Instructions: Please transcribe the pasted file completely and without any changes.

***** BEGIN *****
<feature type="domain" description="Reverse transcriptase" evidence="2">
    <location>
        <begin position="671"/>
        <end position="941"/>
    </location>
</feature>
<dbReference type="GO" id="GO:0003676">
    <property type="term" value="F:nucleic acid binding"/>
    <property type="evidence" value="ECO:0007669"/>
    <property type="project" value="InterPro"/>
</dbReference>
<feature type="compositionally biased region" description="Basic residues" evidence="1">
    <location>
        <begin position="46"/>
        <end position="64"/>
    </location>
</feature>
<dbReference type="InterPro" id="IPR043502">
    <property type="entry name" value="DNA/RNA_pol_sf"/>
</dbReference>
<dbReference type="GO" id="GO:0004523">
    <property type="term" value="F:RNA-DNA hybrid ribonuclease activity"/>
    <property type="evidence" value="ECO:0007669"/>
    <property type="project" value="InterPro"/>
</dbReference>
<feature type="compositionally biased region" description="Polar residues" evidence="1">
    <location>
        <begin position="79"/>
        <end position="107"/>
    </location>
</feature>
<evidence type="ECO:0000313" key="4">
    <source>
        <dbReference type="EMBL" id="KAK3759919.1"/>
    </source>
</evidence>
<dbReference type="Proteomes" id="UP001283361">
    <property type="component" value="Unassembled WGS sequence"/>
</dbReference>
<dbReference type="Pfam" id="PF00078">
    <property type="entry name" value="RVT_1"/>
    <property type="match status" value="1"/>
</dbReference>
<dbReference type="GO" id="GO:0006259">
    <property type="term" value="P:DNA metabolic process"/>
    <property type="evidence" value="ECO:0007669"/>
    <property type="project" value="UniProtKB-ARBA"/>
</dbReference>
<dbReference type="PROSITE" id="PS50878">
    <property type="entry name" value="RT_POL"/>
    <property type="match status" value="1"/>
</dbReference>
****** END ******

<feature type="domain" description="Reverse transcriptase" evidence="2">
    <location>
        <begin position="671"/>
        <end position="941"/>
    </location>
</feature>
<dbReference type="GO" id="GO:0003676">
    <property type="term" value="F:nucleic acid binding"/>
    <property type="evidence" value="ECO:0007669"/>
    <property type="project" value="InterPro"/>
</dbReference>
<feature type="compositionally biased region" description="Basic residues" evidence="1">
    <location>
        <begin position="46"/>
        <end position="64"/>
    </location>
</feature>
<dbReference type="InterPro" id="IPR043502">
    <property type="entry name" value="DNA/RNA_pol_sf"/>
</dbReference>
<dbReference type="GO" id="GO:0004523">
    <property type="term" value="F:RNA-DNA hybrid ribonuclease activity"/>
    <property type="evidence" value="ECO:0007669"/>
    <property type="project" value="InterPro"/>
</dbReference>
<feature type="compositionally biased region" description="Polar residues" evidence="1">
    <location>
        <begin position="79"/>
        <end position="107"/>
    </location>
</feature>
<evidence type="ECO:0000313" key="4">
    <source>
        <dbReference type="EMBL" id="KAK3759919.1"/>
    </source>
</evidence>
<dbReference type="Proteomes" id="UP001283361">
    <property type="component" value="Unassembled WGS sequence"/>
</dbReference>
<dbReference type="Pfam" id="PF00078">
    <property type="entry name" value="RVT_1"/>
    <property type="match status" value="1"/>
</dbReference>
<dbReference type="GO" id="GO:0006259">
    <property type="term" value="P:DNA metabolic process"/>
    <property type="evidence" value="ECO:0007669"/>
    <property type="project" value="UniProtKB-ARBA"/>
</dbReference>
<dbReference type="PROSITE" id="PS50878">
    <property type="entry name" value="RT_POL"/>
    <property type="match status" value="1"/>
</dbReference>